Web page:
Background Injection of cement during vertebroplasty and kyphoplasty can leak into surrounding structures and could be symptomatic. Purpose To identify the sites and incidence of cement extravasation after kyphoplasty and vertebroplasty, and to evaluate their impacts on clinical outcomes. Material and Methods A retrospective review of 316 patients treated with kyphoplasty and vertebroplasty; 411 cases were included (223 kyphoplasty and 188 vertebroplasty). Cement extravasation was evaluated postoperatively by computed tomography (CT) scan of the spine. Clinical outcomes were assessed by visual analog scale (VAS) and Oswestry Disability Index (ODI). Results There was a statistically significant difference in the incidence rate of cement extravasation between vertebroplasty and kyphoplasty groups ( P < 0.04). The most common site of cement extravasation was in paravertebral soft tissues for vertebroplasty (n = 33, 40.7%) and for kyphoplasty (n = 30, 30%). In the subgroup where cement leaked into the intradiscal space, adjacent vertebral body fractures occurred in 3/26 vertebrae (11.5%) in the vertebroplasty group and in 2/18 vertebrae (11.1%) in the kyphoplasty group. Both groups showed a statistically significant decrease in both VAS ( P < 0.001) and ODI scores ( P < 0.001). There was no significantly difference in patient satisfaction between those who had cement extravasation and those who did not, in both groups. Conclusion Kyphoplasty has an advantage in terms of less risk of cement extravasation. However, this factor did not reflect on subsequent sequelae or final clinical outcomes. This study did not find a distinct correlation between intradiscal cement extravasation and increased risk of adjacent vertebral fractures.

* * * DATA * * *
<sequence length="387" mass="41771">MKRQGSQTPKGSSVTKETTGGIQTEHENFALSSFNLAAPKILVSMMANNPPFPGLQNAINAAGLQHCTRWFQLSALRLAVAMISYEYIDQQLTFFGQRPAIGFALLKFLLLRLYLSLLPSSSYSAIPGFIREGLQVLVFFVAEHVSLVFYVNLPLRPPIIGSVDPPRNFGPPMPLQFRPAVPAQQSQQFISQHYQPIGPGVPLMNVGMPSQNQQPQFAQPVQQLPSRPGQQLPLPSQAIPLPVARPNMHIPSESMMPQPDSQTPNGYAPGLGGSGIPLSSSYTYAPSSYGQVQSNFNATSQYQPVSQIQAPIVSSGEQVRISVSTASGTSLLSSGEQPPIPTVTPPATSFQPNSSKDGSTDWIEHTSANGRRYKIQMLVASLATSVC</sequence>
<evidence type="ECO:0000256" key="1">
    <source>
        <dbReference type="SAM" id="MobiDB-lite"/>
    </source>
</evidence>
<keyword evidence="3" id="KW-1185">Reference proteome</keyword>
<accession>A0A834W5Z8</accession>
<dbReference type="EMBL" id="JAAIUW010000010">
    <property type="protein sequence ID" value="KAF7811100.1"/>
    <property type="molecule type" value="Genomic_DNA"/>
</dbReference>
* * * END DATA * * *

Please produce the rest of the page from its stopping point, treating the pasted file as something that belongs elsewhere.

Keywords: Cement extravasation; clinical outcome; kyphoplasty; vertebroplasty.